February 7, 2016

At the Mendota Ice Café...

... you can talk about whatever you want.

The 14-second clip was made yesterday in the early afternoon from the UW Memorial Terrace. It was nice seeing the college kids making the best use of the lake in Winter. Love the pond hockey!


Ryan said...

Looks cold. I think I'll go to the beach today, it's gonna hit 79 degrees in LA today.

Ann Althouse said...

It wasn't too cold. In fact, it got to warm for preserving the ice conditions. I'd prefer it to stay below freezing for the sake of the great winter activities like skating and skiing.

rhhardin said...

Mystery charity of the day.

Ryan said...

When I lived in Eagle Heights, and there was a fresh snowfall, I would sometimes ride my bike across the lake to get to campus. It's actually a shortcut Snow crunching under the tires and the big flat lake that had totally iced over. I would move back in a heartbeat.

coupe said...

In Oklahoma they have to remind people every year, that it doesn't get cold enough here to walk on lake ice.

Yet, we have several deaths each year, when someone never got the memo.

Usually the first one goes down, and the second one tries to save them. So it's always a two-fer.

Ann Althouse said...

For walking on ice, which you shouldn't do if it's not good enough:

Have some ice claws up your sleeves.

And watch this video so you know the key tricks to getting out.

Ann Althouse said...

How to help someone who's fallen through:

What if someone else falls through and you are the only one around to help? First, call 911 for help. There is a good chance someone near you may be carrying a cell phone.

Rescue of victim who's gone through the ice

Resist the urge to run up to the edge of the hole. This would most likely result in two victims in the water. Also, do not risk your life to attempt to save a pet or other animal.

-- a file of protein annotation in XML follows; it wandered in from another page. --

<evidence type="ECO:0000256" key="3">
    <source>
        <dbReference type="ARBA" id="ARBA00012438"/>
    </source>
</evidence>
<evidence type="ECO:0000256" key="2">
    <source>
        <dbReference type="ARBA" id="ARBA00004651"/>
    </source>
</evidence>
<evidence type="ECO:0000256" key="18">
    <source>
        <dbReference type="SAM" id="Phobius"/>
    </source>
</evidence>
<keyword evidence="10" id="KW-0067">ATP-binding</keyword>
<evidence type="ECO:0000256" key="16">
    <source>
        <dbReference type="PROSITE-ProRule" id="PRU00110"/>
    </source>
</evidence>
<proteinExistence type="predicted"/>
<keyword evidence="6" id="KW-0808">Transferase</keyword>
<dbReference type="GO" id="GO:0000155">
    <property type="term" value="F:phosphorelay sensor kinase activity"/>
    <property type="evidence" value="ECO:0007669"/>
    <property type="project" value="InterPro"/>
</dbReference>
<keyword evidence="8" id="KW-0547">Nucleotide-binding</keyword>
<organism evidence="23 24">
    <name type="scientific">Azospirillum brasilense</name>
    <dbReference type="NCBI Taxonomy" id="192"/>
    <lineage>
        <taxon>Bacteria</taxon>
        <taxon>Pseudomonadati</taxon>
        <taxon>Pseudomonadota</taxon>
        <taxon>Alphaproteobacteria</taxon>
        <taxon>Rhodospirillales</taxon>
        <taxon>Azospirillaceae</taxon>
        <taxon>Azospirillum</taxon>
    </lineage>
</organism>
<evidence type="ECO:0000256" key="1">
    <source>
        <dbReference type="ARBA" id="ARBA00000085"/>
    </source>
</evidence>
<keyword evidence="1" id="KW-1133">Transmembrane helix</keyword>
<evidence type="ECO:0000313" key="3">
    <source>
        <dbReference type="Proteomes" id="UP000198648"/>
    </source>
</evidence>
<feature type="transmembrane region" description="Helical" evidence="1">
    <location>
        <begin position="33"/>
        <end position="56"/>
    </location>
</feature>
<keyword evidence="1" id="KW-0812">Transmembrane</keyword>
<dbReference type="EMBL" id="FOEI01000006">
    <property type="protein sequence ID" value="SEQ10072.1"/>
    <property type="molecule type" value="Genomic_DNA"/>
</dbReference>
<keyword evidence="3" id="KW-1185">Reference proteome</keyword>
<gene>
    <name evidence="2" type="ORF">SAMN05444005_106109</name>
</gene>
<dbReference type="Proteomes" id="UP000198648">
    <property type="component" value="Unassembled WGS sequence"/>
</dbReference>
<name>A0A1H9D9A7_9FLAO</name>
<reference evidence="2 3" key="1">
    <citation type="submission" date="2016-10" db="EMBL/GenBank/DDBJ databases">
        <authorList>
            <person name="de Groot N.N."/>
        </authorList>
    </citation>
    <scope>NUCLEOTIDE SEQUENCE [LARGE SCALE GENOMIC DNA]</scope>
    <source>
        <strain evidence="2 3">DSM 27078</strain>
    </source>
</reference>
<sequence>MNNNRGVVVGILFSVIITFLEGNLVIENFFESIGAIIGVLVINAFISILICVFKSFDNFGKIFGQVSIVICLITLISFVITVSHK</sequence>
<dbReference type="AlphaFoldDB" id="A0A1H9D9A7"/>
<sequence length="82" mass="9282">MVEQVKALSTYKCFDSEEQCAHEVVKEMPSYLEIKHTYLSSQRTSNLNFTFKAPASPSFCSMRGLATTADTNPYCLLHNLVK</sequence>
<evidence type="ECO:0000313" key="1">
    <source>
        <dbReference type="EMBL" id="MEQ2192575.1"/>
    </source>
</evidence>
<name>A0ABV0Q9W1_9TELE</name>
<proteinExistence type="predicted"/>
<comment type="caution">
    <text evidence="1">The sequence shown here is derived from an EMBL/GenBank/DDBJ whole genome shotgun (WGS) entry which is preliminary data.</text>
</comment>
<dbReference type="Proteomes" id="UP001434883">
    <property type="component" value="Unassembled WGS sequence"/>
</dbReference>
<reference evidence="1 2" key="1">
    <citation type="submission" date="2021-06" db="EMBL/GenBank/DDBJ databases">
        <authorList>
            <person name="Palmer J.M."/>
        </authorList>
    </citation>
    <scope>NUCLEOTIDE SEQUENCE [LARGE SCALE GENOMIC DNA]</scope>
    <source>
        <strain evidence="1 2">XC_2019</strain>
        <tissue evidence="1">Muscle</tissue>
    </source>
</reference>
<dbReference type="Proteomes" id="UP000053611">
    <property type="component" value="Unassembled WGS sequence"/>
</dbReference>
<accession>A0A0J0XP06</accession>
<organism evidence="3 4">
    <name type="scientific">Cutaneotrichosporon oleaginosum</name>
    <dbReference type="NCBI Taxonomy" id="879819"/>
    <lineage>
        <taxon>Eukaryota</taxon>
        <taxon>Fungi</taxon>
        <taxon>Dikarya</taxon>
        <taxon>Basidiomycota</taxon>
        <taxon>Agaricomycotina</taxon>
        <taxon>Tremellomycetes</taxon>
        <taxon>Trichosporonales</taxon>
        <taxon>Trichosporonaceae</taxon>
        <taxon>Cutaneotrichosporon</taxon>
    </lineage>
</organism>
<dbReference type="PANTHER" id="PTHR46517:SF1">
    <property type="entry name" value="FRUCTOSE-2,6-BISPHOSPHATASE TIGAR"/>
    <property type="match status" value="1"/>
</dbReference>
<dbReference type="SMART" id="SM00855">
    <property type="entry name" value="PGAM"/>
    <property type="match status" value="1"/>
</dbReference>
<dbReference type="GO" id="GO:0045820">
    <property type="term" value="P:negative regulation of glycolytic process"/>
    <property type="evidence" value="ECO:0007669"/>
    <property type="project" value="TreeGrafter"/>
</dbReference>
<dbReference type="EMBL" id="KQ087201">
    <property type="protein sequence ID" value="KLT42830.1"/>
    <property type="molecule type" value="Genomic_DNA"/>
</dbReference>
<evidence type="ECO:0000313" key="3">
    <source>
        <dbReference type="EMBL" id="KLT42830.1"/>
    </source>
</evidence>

Preach, Reach, Throw, Row, Go

PREACH ‑ Shout to the victim to encourage them to fight to survive and reassure them that help is on the way.

REACH ‑ If you can safely reach the victim from shore, extend an object such as a rope, ladder, or jumper cables to the victim. If the person starts to pull you in, release your grip on the object and start over.

THROW ‑ Toss one end of a rope or something that will float to the victim. Have them tie the rope around themselves before they are too weakened by the cold to grasp it.

ROW ‑ Find a light boat to push across the ice ahead of you. Push it to the edge of the hole, get into the boat and pull the victim in over the bow. It’s not a bad idea to attach some rope to the boat, so others can help pull you and the victim to safety.

GO ‑ A non‑professional shouldn’t go out on the ice to perform a rescue unless all other basic rescue techniques have been ruled out.

If the situation is too dangerous for you to perform the rescue, call 911 for help and keep reassuring the victim that help is on the way and urge them to fight to survive. Heroics by well‑meaning but untrained rescuers sometimes result in two deaths.

Hagar said...

If there is snow on the ice, have someone not a friend walk in front of you.

Limited blogger said...

Yesterday was my brother's birthday. He lives in Carmel, CA. Said it was 80 degrees yesterday! The Bing Crosby pro-am is played at neighboring Pebble Beach this week. Watching that tournament is when I start thinking about the spring.

pm317 said...

Bing's homepage two days ago.